Gender, Race and Religion: Nordic Missions 1860-1940
2003 (English)Collection (editor) (Other academic)
The Protestant missionary movement of the nineteenth century engaged women on a large scale in North America and in Europe, including the Nordic countries. It enjoyed an unparalleled success among married as well as unmarried women. Women played a central role both at home, as fund-raisers and as active agents in "heathen" countries. An important part of the transformative power of the missionary "project" was its sanctioning of transgressive behaviour as religions exceptions to gender rules. It was the pious woman's "duty" to overcome her "natural diffidence" in order that she might better serve the mission. It has been claimed that Nordic women missionaries through their work both at home and out in the field were not only liberating themselves from the constraints of the private sphere, but that they also contributed to the liberation of women in general by changing cultural premises. This anthology seeks to explore central aspects of this process based on empirical studies in relation to gender and the Protestant missionary movement in Denmark, Sweden, Finland and Norway.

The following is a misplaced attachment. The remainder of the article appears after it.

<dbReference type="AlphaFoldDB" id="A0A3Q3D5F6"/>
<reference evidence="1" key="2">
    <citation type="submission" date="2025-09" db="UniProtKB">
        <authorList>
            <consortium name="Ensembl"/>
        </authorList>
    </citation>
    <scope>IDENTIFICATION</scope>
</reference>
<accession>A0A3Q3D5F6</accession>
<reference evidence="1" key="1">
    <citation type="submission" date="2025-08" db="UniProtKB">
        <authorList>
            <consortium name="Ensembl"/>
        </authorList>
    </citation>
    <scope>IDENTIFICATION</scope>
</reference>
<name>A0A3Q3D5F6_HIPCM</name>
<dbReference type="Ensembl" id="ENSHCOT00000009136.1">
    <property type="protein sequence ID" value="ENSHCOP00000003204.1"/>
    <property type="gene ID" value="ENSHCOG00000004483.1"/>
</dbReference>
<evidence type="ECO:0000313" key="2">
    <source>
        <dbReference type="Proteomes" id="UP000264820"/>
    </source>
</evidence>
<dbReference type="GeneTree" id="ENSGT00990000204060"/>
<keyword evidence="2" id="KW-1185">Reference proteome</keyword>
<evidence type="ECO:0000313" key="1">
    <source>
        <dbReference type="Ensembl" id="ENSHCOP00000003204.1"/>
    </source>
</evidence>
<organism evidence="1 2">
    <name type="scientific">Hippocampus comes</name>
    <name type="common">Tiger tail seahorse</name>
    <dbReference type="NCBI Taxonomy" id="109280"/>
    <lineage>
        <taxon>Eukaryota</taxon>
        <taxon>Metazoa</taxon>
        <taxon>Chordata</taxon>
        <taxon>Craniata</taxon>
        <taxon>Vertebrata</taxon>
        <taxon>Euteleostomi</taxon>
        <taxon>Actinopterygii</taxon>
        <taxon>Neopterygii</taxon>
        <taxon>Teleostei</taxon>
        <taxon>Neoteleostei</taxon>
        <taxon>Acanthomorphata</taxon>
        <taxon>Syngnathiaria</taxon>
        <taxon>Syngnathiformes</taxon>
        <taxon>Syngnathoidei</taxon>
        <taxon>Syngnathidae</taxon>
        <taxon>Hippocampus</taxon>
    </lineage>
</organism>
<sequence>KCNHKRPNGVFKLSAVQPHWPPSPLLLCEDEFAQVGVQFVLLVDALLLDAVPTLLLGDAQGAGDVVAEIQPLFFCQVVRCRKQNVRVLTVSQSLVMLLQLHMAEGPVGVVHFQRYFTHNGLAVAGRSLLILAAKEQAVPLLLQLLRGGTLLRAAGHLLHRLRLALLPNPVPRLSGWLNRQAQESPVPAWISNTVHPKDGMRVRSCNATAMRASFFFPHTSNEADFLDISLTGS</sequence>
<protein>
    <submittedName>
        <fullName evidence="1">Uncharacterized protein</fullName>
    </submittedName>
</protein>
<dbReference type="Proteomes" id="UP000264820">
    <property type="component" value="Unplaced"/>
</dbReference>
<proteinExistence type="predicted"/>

Place, publisher, year, edition, pages
Uppsala: Svenska institutet för missionsforskning , 2003. , 206 p.
Studia Missionalia Svecana, ISSN 1404-9503 ; 91
Mission history 19th Century and 20th Century, History of female missionaries 19th Century 20 Century
History of Religions
IdentifiersURN: urn:nbn:se:uu:diva-159846ISBN: 91-85424-90-0OAI: oai:DiVA.org:uu-159846DiVA: diva2:447160